Guest post: Tactics common in abusive relationships make bad activism

Originally a comment by Bruce Gorton on All the poles are reversed.

If there is no difference between a cis woman and a trans woman, if “trans women are women” – then it shouldn’t make any difference.

But of course, there is a difference.

Anyway the more I see these stories, the more this runs through my head:

You’ve heard of TERFs, you’ve heard of SWERFs, now introducing the hot new radical feminism, WERFs.

That’s right, Women Exclusionary Radical Feminism, for when you want to call yourself a feminist but think the only women whose voices matter, are those women who have penises.

Do you think it is okay to threaten 60 year-old-women with baseball bats while still claiming to be a radical feminist? Being a WERF is right up your alley.

Are you basically a frat boy who thinks putting on a dress means you get to call lesbians who don’t want to have sex with you bigots? Congratulations, you’re a WERF.

Do you present yourself as the most insulting possible parody of a female, with the barest essentials are “a willing asshole, an open mouth and blank, blank eyes” and think this makes you more legitimate than someone who was actually born female? You’re a WERF mate.

Do you think that harassing female athletes for having doubts about whether male bodied athletes should be allowed to compete in women’s sports is a good thing to do? That’s why you’re WERF.

Do you think you threatening to commit suicide when feminists say things you disagree with makes their words tantamount to violence? WERF.

Now note: Not all trans people are WERFs. Not all WERFs are trans. Most trans people are much like most other people, and not dickheads about it. One can argue in favour of trans inclusion in women’s sports without trying to silence the opposition.

One can legitimately argue in favour of “trans women are women” without harassment campaigns against the opposition, and calling people bigots because they’re not on the same page as you.

It is perfectly possible to do these things, but doing them requires actually having enough respect for women to be willing to listen to what they have to say. It requires respecting women having freedom to speech, even speech that you might find hurtful.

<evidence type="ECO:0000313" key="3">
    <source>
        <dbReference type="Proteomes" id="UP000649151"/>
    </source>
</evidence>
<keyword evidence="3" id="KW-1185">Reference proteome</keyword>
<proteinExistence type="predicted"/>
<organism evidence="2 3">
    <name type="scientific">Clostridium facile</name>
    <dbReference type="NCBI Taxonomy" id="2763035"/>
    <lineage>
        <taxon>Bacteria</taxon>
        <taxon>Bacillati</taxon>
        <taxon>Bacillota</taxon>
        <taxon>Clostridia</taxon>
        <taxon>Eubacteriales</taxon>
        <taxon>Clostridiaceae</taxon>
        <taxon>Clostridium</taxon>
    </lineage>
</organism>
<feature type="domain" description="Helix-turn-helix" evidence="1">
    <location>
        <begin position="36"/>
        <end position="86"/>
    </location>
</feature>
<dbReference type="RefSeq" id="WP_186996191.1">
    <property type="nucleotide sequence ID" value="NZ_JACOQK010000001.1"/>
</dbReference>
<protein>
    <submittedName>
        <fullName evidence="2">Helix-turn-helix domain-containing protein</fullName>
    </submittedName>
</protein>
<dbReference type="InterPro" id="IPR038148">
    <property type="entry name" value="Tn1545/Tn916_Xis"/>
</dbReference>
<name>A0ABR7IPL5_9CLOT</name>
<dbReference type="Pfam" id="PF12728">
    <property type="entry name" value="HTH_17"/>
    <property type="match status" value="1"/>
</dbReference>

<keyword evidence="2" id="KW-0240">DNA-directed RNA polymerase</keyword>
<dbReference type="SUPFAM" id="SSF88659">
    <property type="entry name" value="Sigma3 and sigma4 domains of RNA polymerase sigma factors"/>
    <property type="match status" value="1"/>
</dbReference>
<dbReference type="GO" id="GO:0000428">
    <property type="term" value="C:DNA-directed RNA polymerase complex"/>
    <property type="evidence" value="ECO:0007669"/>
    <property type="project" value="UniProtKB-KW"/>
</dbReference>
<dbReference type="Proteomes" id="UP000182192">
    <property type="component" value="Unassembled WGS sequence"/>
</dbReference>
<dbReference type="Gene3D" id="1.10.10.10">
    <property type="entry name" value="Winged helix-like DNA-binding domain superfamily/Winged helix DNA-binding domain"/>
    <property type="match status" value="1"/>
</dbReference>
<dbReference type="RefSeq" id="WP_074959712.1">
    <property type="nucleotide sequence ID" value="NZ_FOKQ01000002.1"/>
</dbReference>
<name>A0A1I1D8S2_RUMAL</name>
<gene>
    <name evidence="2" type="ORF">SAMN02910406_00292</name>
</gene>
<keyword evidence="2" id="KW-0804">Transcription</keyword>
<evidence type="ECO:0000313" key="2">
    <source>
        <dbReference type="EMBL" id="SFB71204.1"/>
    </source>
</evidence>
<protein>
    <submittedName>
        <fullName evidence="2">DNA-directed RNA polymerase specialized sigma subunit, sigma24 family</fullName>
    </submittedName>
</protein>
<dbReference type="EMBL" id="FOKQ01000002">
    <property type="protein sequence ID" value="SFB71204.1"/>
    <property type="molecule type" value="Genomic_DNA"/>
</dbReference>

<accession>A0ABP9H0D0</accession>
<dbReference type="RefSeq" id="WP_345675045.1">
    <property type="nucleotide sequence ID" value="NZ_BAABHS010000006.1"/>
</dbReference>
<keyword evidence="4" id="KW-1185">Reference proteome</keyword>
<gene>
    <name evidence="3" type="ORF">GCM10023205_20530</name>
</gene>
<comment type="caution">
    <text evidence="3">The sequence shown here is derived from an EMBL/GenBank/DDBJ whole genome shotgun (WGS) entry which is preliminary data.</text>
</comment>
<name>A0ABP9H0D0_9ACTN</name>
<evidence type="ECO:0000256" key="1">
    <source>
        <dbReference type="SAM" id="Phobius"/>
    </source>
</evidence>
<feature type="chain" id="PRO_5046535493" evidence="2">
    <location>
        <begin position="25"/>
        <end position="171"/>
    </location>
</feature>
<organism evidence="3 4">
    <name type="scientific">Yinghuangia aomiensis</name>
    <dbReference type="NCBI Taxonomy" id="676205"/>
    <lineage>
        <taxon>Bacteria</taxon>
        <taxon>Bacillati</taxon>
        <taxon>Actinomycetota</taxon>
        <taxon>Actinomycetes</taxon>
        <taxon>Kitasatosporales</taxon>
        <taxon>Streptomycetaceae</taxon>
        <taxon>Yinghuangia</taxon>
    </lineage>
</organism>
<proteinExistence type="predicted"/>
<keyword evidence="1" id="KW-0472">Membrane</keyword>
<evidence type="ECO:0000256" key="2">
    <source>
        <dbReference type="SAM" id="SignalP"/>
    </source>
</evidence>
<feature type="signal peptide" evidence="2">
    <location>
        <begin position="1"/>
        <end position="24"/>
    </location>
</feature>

It requires arguments not dictates. And those are very rare from the trans activist community.

This is not a matter of simple disagreements between the TERF and WERF movements right now – it is a set of tactics which are common in abusive relationships being turned into activism.

We see gaslighting going on where women are dismissed as being crazy for having concerns. We see threats of suicide used as a silencing tactic. We see outright violence occasionally and a lot of harassment.

We see the idealisation of what it is to be female – in a way that a lot of feminists would regard as outright misogynist. We then see feminists who object to this being threatened.

Years ago my view on trans rights was this: I’m not in support of having a situation where people have their genitals checked before they go to the bathroom. I wouldn’t want somebody checking I’ve got a penis before going to a men’s restroom, and urinals are a lot more public than cubicles.

I can respect that people disagree – but I think in practical terms for the day-to-day, trans women should be treated as being women because nobody wants anybody going and looking up people’s skirts or in people’s pants to check.

But my view has warped. I still think nobody wants to institute the gender-police, but honestly trans activism has gone so far that it is now unsupportable.

I don’t believe in “double vision” – I think people are people. The oppressed are not suddenly granted super-perception by being oppressed, people are people, we see what we see, and we all make assumptions of varying accuracy.

My country has been governed by identity politics since 1994, and the result has been some of the highest rates of murder and rape in the world, a unemployment rate of over 29%, xenophobia, our 2019 GDP growth was 0.1%, and we’ve not even had any movement on those identity issues.

I still believe that Thabo Mbeki is the worst president South Africa has had. Not just because of the AIDS crisis, but because of how he handled the crime crisis. Mbeki responded to that crisis by calling the reporters who highlighted it racist.

It’s not worked because it doesn’t treat people as people, but as identities – so we’ve got a government that thinks it has “double vision” and thus ignores a lot of expertise from the old oppressor class, who had a greater chance to become experts due that oppression.

Nobody had “double vision” and now we can’t keep the lights on. Don’t assume you know better because you think you’re oppressed, at best you’re just as informed as your oppressor, maybe just on different issues, at worst you might not even be oppressed but rather feel oppressed and be justifying your own vile behaviour by that. This is why conversations and working together matter, why you should be prepared to listen even when it is something that you find deeply personally offensive.

It is also why you shouldn’t justify things by claiming you’re “punching up”, the people who are willing to tolerate really getting punched aren’t that far up, and all too often are actually too far down to retaliate. There is a reason why in any social justice activism, women are generally more in the firing line than men.

And this is why the trans activist community is part of what is driving situations where leftwing parties are losing – because this dictatorial style where everyone who disagrees is a bigot? It breaks countries. You don’t have to converse politely, mockery and all of that is fine, but don’t think just shutting down the opposition is going to do away with the opposition, you might just be doing away with your support.

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